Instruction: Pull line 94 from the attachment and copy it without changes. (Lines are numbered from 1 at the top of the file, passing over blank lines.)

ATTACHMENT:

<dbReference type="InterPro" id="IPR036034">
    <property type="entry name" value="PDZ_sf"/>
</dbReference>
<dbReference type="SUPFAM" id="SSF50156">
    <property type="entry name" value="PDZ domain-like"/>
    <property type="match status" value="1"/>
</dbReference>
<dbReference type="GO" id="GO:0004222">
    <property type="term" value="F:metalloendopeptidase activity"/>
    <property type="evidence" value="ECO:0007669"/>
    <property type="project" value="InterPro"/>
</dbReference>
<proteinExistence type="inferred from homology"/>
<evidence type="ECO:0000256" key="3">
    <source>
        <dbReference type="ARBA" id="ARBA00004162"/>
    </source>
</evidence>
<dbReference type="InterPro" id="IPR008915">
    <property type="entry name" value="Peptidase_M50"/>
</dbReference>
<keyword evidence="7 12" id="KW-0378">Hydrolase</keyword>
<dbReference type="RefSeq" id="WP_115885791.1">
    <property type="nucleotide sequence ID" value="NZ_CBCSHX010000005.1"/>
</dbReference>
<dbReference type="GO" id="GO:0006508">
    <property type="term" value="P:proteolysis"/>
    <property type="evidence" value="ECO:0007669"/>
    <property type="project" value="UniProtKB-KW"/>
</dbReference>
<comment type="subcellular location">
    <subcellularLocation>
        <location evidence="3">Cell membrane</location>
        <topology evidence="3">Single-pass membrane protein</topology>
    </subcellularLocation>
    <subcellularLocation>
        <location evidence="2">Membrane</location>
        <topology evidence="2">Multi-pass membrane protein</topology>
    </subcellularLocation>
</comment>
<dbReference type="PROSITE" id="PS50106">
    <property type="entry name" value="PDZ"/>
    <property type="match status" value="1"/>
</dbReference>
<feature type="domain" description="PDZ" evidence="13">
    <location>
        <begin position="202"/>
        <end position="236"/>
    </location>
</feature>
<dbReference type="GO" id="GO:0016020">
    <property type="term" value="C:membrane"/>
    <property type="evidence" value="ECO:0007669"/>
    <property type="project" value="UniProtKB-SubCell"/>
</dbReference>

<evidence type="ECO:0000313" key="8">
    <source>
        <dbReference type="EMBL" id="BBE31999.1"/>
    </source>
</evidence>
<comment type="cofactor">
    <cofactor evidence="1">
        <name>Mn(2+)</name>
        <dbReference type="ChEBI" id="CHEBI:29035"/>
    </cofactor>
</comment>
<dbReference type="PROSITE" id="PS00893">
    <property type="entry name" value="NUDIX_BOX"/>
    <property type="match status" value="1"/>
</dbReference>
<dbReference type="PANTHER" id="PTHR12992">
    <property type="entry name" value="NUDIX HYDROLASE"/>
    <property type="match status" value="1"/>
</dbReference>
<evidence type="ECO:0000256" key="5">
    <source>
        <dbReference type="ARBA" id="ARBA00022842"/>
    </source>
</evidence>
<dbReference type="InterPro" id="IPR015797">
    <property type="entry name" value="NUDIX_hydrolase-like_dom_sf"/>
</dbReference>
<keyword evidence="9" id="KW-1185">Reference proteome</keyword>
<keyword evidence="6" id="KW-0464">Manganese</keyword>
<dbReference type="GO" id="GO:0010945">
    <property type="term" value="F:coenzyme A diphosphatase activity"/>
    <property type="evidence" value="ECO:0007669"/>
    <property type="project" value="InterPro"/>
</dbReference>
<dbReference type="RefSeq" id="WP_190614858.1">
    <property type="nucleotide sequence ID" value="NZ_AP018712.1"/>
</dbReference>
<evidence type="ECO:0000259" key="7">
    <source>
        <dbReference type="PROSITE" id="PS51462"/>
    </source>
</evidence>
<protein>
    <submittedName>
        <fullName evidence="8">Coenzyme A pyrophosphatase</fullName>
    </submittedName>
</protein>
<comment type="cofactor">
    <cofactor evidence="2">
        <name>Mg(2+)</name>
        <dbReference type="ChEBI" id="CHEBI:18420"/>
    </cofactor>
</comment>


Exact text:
    <source>